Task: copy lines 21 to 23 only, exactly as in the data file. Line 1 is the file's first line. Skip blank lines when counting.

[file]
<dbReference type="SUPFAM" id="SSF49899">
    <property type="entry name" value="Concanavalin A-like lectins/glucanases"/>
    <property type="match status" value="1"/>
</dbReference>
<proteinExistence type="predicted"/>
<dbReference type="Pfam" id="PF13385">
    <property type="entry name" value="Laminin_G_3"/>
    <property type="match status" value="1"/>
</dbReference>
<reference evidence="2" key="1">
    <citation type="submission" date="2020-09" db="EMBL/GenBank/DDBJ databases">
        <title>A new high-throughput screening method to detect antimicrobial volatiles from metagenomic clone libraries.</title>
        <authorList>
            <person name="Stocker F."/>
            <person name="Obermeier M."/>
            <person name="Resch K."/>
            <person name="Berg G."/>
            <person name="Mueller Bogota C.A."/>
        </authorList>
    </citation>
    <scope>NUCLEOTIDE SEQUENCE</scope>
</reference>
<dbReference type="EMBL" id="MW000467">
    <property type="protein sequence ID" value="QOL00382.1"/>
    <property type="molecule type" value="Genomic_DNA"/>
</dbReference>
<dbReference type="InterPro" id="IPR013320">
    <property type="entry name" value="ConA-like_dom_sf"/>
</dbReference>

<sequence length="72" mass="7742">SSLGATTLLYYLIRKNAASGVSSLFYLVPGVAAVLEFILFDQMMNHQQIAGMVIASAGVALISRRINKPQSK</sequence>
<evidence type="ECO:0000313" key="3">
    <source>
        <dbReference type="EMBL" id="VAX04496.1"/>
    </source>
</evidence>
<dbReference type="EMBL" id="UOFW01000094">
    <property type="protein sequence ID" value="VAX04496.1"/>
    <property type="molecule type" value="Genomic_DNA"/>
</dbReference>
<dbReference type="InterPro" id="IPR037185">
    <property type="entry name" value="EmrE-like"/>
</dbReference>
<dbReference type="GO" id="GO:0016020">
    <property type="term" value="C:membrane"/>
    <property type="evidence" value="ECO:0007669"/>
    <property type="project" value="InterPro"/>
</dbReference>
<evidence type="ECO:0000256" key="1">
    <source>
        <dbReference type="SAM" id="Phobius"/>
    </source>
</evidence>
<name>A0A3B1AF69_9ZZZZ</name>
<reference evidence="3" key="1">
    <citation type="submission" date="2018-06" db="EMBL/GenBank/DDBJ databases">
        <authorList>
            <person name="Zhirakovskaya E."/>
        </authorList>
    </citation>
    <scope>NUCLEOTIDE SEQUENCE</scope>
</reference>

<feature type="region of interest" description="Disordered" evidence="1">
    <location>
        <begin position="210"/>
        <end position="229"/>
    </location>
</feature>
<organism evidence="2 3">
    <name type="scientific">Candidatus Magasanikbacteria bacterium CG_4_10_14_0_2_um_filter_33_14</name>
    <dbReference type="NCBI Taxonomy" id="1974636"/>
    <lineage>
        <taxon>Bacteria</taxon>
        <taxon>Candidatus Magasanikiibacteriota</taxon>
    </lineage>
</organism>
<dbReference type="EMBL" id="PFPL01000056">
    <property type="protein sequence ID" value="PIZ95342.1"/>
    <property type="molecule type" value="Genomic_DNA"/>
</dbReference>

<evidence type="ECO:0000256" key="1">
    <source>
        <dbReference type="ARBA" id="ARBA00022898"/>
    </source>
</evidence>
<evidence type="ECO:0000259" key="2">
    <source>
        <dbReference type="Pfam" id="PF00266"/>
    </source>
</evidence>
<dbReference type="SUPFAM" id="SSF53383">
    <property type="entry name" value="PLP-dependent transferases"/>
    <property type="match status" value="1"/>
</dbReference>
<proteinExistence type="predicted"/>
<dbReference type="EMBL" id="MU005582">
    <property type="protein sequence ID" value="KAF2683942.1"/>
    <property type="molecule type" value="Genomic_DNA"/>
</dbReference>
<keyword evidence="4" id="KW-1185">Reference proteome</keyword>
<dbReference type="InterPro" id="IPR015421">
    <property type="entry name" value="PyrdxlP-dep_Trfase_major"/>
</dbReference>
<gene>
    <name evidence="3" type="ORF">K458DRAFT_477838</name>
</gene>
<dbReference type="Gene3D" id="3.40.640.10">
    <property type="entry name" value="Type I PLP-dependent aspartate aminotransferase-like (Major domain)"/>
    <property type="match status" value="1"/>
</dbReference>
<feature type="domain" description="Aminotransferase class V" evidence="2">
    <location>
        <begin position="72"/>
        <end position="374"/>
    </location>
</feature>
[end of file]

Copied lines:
    <scope>NUCLEOTIDE SEQUENCE</scope>
</reference>
<dbReference type="EMBL" id="MW000467">